Bah. Leave Ellis alone. He’s funny. Can’t a guy just be funny on Twitter? His books are good, his Twitter account is good. Ellis may actually believe Munro is overrated, but I think a lot of his Twitter account is him just entertaining himself. The thing is, I like that. It’s funny. And harmless. And, again, he’s the first author that got me into serious fiction. Not is only is the above writer almost as smug as he thinks Ellis is (while missing the humor entirely) he’s also revising Ellis’ reputation. A lot of great writers loved Ellis’ early work. And with good reason.

  4. Paul says:

    Please explain the purpose of including the word “white” in your penultimate paragraph. Also, I don’t think the loftiness of one’s aims are necessarily so important, especially as lofty artistic aims tend to go hand in hand with self-seriousness. I’d rather read one of Conan Doyle’s Holmes stories than a story by any number of serious writers, including, sorry to say, Alice Munro. If she’s better than Ellis (and she is), it’s because she’s good and he sucks, not because she aimed high and he aimed low. In fact, I don’t think he DOES aim low – he just IS low, and so what you see in his work is his best attempt at serious fiction. That’s precisely why he’s so bitter and jealous. He’s not a hack – he’s a vulgar mediocrity who aspired to artistic achievements entirely beyond him, and who’s equipped with just enough intelligence to know they’re beyond him and to resent it.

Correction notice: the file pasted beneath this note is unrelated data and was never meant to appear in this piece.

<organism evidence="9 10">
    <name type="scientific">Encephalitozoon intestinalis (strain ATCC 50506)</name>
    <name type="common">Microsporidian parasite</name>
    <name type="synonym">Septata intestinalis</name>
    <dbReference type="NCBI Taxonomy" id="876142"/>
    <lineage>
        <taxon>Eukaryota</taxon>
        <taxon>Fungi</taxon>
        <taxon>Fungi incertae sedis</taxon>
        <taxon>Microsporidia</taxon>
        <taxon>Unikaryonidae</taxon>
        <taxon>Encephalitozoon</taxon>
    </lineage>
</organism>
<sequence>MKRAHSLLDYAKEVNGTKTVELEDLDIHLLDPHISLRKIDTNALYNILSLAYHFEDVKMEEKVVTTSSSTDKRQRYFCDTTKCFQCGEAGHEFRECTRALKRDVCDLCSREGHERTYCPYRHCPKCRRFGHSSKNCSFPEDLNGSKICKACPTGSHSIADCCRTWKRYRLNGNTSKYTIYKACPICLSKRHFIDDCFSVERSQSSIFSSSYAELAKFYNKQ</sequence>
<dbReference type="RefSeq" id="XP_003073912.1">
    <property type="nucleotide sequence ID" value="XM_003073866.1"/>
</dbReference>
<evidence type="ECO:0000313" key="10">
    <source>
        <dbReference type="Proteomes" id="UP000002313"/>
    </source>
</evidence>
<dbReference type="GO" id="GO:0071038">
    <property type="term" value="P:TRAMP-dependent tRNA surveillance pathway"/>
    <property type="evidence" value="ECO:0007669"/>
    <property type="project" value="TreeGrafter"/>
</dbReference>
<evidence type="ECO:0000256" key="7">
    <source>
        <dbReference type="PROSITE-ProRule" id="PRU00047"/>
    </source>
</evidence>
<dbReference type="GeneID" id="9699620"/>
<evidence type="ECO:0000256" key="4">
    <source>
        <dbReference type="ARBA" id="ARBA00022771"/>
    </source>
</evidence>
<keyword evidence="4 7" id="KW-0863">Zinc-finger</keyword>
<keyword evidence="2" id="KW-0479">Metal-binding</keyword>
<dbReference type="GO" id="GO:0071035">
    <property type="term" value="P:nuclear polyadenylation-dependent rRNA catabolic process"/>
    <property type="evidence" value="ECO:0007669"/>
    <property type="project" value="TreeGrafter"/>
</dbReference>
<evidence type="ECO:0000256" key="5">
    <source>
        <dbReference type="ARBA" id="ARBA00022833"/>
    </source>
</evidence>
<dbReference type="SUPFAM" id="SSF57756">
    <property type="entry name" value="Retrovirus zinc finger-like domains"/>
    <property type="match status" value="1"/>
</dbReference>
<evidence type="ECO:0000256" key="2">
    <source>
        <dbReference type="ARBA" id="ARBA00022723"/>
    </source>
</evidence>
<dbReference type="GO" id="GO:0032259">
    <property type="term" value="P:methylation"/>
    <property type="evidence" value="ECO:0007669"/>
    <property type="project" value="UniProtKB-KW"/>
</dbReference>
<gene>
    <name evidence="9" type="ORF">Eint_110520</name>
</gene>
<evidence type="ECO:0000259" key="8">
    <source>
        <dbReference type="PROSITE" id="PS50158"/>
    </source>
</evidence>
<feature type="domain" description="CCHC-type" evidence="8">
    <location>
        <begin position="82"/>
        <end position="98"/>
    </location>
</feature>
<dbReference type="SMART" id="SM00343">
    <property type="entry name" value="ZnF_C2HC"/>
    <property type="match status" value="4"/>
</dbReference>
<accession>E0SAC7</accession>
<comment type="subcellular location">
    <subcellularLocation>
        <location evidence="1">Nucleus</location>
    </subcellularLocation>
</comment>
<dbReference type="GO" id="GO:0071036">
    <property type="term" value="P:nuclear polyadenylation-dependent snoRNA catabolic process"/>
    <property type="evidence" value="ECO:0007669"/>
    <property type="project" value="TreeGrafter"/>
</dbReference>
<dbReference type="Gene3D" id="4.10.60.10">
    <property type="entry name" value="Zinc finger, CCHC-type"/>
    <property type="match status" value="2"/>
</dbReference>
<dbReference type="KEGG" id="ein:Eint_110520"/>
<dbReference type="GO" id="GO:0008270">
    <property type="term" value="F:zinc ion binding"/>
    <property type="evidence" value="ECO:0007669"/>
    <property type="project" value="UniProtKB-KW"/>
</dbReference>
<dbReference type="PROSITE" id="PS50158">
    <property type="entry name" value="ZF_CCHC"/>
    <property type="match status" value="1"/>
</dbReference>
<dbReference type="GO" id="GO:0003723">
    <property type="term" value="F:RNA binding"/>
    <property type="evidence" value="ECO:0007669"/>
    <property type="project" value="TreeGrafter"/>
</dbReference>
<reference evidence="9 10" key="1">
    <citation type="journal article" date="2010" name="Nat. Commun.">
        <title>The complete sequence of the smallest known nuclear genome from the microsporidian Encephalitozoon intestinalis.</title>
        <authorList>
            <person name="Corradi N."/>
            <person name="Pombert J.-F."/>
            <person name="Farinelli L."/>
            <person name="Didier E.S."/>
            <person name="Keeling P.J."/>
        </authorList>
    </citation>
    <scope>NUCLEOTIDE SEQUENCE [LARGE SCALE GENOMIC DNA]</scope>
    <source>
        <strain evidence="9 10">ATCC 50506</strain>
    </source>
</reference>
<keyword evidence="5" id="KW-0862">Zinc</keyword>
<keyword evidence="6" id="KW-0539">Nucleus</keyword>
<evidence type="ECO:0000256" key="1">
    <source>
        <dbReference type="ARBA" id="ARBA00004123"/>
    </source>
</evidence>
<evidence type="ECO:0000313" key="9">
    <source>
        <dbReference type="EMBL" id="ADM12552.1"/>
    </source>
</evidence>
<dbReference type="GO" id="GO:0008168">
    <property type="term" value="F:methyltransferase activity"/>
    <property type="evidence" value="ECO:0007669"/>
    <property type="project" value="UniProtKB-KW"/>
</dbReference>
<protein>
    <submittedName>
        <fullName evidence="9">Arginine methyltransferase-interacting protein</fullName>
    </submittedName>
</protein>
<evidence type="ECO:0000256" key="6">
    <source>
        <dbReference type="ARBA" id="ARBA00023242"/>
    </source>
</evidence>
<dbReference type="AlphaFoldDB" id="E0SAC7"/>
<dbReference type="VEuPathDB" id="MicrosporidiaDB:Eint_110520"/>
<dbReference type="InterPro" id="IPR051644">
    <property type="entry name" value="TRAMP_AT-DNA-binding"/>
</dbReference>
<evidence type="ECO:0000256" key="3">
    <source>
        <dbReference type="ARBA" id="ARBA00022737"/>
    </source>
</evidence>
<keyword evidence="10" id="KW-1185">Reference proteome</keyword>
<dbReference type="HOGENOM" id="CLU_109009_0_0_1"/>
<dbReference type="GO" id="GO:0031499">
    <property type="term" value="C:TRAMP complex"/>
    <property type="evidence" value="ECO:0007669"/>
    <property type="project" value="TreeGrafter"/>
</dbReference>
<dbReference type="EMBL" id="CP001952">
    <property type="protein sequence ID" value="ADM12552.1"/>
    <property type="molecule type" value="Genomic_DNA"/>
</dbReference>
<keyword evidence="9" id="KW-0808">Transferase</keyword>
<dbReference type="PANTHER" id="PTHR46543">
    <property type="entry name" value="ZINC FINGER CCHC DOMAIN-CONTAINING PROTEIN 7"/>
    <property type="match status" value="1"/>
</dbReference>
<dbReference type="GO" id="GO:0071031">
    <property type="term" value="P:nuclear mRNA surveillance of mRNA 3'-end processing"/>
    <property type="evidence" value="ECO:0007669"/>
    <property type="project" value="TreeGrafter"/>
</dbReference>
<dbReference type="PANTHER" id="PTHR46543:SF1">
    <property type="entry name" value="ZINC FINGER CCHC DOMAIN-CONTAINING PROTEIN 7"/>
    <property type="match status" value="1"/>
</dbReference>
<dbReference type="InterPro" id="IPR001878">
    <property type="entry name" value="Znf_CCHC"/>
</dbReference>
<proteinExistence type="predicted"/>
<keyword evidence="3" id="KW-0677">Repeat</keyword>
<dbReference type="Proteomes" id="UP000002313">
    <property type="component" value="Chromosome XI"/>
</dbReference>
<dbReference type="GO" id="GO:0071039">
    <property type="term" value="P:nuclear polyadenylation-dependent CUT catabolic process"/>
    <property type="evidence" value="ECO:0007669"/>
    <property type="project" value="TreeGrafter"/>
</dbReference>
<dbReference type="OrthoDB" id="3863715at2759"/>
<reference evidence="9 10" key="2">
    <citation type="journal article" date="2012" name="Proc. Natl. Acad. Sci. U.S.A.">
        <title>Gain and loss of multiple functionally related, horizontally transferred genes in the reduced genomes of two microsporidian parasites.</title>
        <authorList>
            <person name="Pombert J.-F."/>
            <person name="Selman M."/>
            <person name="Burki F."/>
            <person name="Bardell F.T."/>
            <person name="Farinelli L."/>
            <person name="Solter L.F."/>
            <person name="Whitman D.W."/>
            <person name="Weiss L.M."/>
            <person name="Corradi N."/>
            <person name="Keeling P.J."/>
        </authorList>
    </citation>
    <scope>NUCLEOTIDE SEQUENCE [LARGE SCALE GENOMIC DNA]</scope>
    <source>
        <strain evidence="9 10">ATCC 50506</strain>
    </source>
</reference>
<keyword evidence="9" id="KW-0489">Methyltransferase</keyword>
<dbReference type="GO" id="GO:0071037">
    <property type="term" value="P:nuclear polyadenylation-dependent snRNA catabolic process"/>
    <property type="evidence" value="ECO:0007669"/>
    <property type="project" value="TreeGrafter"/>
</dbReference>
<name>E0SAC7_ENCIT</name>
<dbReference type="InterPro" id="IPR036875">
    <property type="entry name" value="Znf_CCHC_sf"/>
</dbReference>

5. What a well written editorial! Bravo! I think Bret Easton Ellis DOES snow what a shallow, angry, jealous and superficial person he is. Hence the rage at truly talented writers. He’s a joke and most skilled writers are aware of this obvious fact.

    What Ellis fails to understand, and that which is most glaring is how much of ourselves we put into our writing. That reality is simply unavoidable. Women are “crazy” to him, who may find fault with his writing,their criticisms are “retarded” well, that estimation on his part is probably also a clear reflection on his inability to trust women, or engage in a mature and intimate relationship with women.

    When writers like BEE attack writers of Alice Munro’s reputation, skill and character, they show, for all the world to see, exactly what they think of themselves. Its not Alice Munro who is a “over rated writer” but Bret Easton Ellis. Hopefully one day, he will learn that the more he works his mouth, the more he exposes how supremely untalented and unhappy he really is.

  6. E. Skiles says:

    I do believe I am quite happy that I’ve no idea who this Ellis is! And now I must reacquaint myself with the deservedly honored Ms. Munro. Thank you mr. Askey.

  7. Renda says:

    Every time he opens his mouth I hate him more.

  8. Martha Spencer says:

    Who cares what Bret Easton Ellis thinks? I think Alice Munro is one of the best writers working today and deserves the Nobel Prize that he has no hope of ever winning.